Life with­out FM: Ex­iles broad­cast on What­sApp

Bu­rundi jour­nal­ists use phome au­dio files to reach their au­di­ences

African Independent - - NEWS -

well as post­ing them on a web­site and other plat­forms. The mem­bers of those ini­tial groups can, and do, for­ward the file to their own cir­cles, and so the au­di­ence builds in a clas­si­cally vi­ral way.

A sim­i­lar model is used by an­other group of ex­iled jour­nal­ists, Hu­mura Bu­rundi, a project of Ra­dio Publique Africaine (RPA).

Hu­mura also make use of short­wave and has a part­ner­ship with a com­mu­nity ra­dio sta­tion across the border in the DRC which re­broad­casts its ma­te­rial, reach­ing parts of Bu­jum­bura, ac­cord­ing to di­rec­tor Bob Rugurika. But What­sApp re­mains pri­mary, reach­ing au­di­ences in­side Bu­rundi, in the di­as­pora and among the hun­dreds of thou­sands of peo­ple now in refugee camps in neigh­bour­ing coun­tries, whose need for news from back home is par­tic­u­larly acute.

Al­though it de­pends on the avail­abil­ity of smart­phones and some data, the tech­nique is re­mark­ably suc­cess­ful.

An au­di­ence sur­vey con­ducted by an NGO late last year re­vealed that In­zamba reaches just over 300 000 peo­ple over 18 in Bu­rundi.

Ad­ding in younger lis­ten­ers and those in refugee camps in neigh­bour­ing coun­tries, that adds up to a size­able au­di­ence for an un­con­ven­tional plat­form.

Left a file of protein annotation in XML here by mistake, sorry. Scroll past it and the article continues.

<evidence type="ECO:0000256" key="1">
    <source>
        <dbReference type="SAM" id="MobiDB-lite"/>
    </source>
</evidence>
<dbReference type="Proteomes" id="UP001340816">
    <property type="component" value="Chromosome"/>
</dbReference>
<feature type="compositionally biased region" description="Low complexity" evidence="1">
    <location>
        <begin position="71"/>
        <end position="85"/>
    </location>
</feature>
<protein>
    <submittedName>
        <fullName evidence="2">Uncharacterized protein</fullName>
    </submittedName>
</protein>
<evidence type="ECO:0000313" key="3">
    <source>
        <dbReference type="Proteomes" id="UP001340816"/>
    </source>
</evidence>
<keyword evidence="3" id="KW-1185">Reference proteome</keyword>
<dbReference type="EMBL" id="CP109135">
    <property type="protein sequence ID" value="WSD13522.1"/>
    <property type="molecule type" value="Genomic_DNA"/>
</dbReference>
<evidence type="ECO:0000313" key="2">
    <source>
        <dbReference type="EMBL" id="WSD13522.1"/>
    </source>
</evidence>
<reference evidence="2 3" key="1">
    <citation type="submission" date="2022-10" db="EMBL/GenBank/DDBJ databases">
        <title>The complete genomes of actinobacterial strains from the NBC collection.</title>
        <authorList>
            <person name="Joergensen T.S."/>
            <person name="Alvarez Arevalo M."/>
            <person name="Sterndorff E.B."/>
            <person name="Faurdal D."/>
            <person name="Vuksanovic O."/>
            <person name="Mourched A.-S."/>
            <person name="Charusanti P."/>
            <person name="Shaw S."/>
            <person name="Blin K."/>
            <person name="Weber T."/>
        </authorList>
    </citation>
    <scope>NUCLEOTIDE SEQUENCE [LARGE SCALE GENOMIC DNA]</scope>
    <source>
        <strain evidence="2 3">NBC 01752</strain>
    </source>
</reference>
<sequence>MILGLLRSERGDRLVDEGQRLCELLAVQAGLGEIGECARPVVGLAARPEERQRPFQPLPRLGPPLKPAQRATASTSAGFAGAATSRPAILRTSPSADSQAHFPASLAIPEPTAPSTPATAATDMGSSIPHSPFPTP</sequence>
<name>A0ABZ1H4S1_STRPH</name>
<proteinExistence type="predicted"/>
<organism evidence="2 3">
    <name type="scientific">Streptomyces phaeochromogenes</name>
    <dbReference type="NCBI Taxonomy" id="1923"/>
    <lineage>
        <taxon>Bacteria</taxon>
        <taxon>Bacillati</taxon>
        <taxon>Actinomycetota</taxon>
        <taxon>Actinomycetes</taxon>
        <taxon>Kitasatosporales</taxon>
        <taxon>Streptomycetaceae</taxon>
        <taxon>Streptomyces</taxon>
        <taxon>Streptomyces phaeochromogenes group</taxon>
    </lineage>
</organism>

The same sur­vey es­ti­mates Hu­mura’s au­di­ence at just over 400 000 adults.

Rugurika es­ti­mates that the au­di­ence is sig­nif­i­cantly larger but it is still far be­low the num­bers the in­de­pen­dent ra­dio stations at­tracted when they were broad­cast­ing on FM from in­side the coun­try.

RPA used to be the big­gest broad­caster in Bu­rundi by a size­able mar­gin, big­ger than the state broad­caster RTNB.

Ac­cord­ing to a 2013 au­di­ence sur­vey by French com­pany Im­mar, d and in some cases burnt down.

Around 100 jour­nal­ists fled into ex­ile, mostly to Rwanda, ac­cord­ing to an es­ti­mate by the Com­mit­tee for the Pro­tec­tion of Jour­nal­ists.

They in­cluded not only most of the staff of the in­de­pen­dent ra­dio stations, but most of the lead­er­ship of Bu­run­dian jour­nal­ism as a whole. They were wel­comed and sup­ported by their Rwan­dan col­leagues, and were soon able to launch In­zamba, and then Hu­mura.

Given the his­tory of geno­cide in the re­gion, and specif­i­cally the role of ra­dio, there had been sig­nif­i­cant in­ter­na­tional sup­port for the in­de­pen­dent Bu­run­dian me­dia, and some of this helped the newly ex­iled jour­nal­ists in their new ven­ture of build­ing ra­dio stations with­out an FM fre­quency.

Orig­i­nally pub­lished in the JAMLAB mag­a­zine: https://­dio-life­with­out-fm-ex­iled-bu­run­di­an­ra­dio-jour­nal­ists-take-towhat­sapp-cb28f­b­d­b6b83

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